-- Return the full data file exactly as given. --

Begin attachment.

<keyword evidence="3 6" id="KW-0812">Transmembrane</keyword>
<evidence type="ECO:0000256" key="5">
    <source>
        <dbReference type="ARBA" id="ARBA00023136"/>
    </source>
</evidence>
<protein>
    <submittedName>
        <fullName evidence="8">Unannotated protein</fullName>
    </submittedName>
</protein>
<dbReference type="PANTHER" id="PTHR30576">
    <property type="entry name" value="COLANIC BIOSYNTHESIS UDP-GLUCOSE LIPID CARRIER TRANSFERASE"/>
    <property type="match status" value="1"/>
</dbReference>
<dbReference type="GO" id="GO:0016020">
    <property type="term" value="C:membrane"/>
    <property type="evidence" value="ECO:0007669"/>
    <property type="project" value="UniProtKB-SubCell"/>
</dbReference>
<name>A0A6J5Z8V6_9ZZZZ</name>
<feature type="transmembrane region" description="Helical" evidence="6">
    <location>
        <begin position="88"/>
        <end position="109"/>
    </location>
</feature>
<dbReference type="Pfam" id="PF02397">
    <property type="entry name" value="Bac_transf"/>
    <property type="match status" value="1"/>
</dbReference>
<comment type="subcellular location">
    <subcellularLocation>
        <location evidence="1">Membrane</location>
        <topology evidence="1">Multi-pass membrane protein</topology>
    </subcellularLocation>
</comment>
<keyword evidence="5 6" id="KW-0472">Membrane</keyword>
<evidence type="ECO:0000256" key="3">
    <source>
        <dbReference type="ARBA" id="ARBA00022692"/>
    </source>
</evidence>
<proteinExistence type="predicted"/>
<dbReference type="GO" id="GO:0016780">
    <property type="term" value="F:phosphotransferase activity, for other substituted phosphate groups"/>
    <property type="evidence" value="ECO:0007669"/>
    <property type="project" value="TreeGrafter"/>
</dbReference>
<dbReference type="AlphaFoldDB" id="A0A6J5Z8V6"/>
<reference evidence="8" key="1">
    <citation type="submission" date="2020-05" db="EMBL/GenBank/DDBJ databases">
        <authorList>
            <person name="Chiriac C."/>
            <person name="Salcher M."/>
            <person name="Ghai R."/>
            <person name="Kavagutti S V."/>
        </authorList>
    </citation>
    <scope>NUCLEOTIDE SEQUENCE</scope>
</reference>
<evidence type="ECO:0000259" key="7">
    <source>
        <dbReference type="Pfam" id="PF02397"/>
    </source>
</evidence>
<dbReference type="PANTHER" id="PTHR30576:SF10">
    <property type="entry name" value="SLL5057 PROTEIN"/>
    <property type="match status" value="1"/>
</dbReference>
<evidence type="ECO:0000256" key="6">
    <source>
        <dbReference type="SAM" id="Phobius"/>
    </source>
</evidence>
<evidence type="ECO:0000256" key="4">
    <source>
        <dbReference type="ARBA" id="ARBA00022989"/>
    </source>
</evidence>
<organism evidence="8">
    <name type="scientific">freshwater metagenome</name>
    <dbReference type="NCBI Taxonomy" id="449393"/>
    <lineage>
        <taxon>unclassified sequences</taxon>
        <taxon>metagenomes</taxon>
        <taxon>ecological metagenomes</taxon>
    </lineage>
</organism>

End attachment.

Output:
<keyword evidence="3 6" id="KW-0812">Transmembrane</keyword>
<evidence type="ECO:0000256" key="5">
    <source>
        <dbReference type="ARBA" id="ARBA00023136"/>
    </source>
</evidence>
<protein>
    <submittedName>
        <fullName evidence="8">Unannotated protein</fullName>
    </submittedName>
</protein>
<dbReference type="PANTHER" id="PTHR30576">
    <property type="entry name" value="COLANIC BIOSYNTHESIS UDP-GLUCOSE LIPID CARRIER TRANSFERASE"/>
    <property type="match status" value="1"/>
</dbReference>
<dbReference type="GO" id="GO:0016020">
    <property type="term" value="C:membrane"/>
    <property type="evidence" value="ECO:0007669"/>
    <property type="project" value="UniProtKB-SubCell"/>
</dbReference>
<name>A0A6J5Z8V6_9ZZZZ</name>
<feature type="transmembrane region" description="Helical" evidence="6">
    <location>
        <begin position="88"/>
        <end position="109"/>
    </location>
</feature>
<dbReference type="Pfam" id="PF02397">
    <property type="entry name" value="Bac_transf"/>
    <property type="match status" value="1"/>
</dbReference>
<comment type="subcellular location">
    <subcellularLocation>
        <location evidence="1">Membrane</location>
        <topology evidence="1">Multi-pass membrane protein</topology>
    </subcellularLocation>
</comment>
<keyword evidence="5 6" id="KW-0472">Membrane</keyword>
<evidence type="ECO:0000256" key="3">
    <source>
        <dbReference type="ARBA" id="ARBA00022692"/>
    </source>
</evidence>
<proteinExistence type="predicted"/>
<dbReference type="GO" id="GO:0016780">
    <property type="term" value="F:phosphotransferase activity, for other substituted phosphate groups"/>
    <property type="evidence" value="ECO:0007669"/>
    <property type="project" value="TreeGrafter"/>
</dbReference>
<dbReference type="AlphaFoldDB" id="A0A6J5Z8V6"/>
<reference evidence="8" key="1">
    <citation type="submission" date="2020-05" db="EMBL/GenBank/DDBJ databases">
        <authorList>
            <person name="Chiriac C."/>
            <person name="Salcher M."/>
            <person name="Ghai R."/>
            <person name="Kavagutti S V."/>
        </authorList>
    </citation>
    <scope>NUCLEOTIDE SEQUENCE</scope>
</reference>
<evidence type="ECO:0000259" key="7">
    <source>
        <dbReference type="Pfam" id="PF02397"/>
    </source>
</evidence>
<dbReference type="PANTHER" id="PTHR30576:SF10">
    <property type="entry name" value="SLL5057 PROTEIN"/>
    <property type="match status" value="1"/>
</dbReference>
<evidence type="ECO:0000256" key="6">
    <source>
        <dbReference type="SAM" id="Phobius"/>
    </source>
</evidence>
<evidence type="ECO:0000256" key="4">
    <source>
        <dbReference type="ARBA" id="ARBA00022989"/>
    </source>
</evidence>
<organism evidence="8">
    <name type="scientific">freshwater metagenome</name>
    <dbReference type="NCBI Taxonomy" id="449393"/>
    <lineage>
        <taxon>unclassified sequences</taxon>
        <taxon>metagenomes</taxon>
        <taxon>ecological metagenomes</taxon>
    </lineage>
</organism>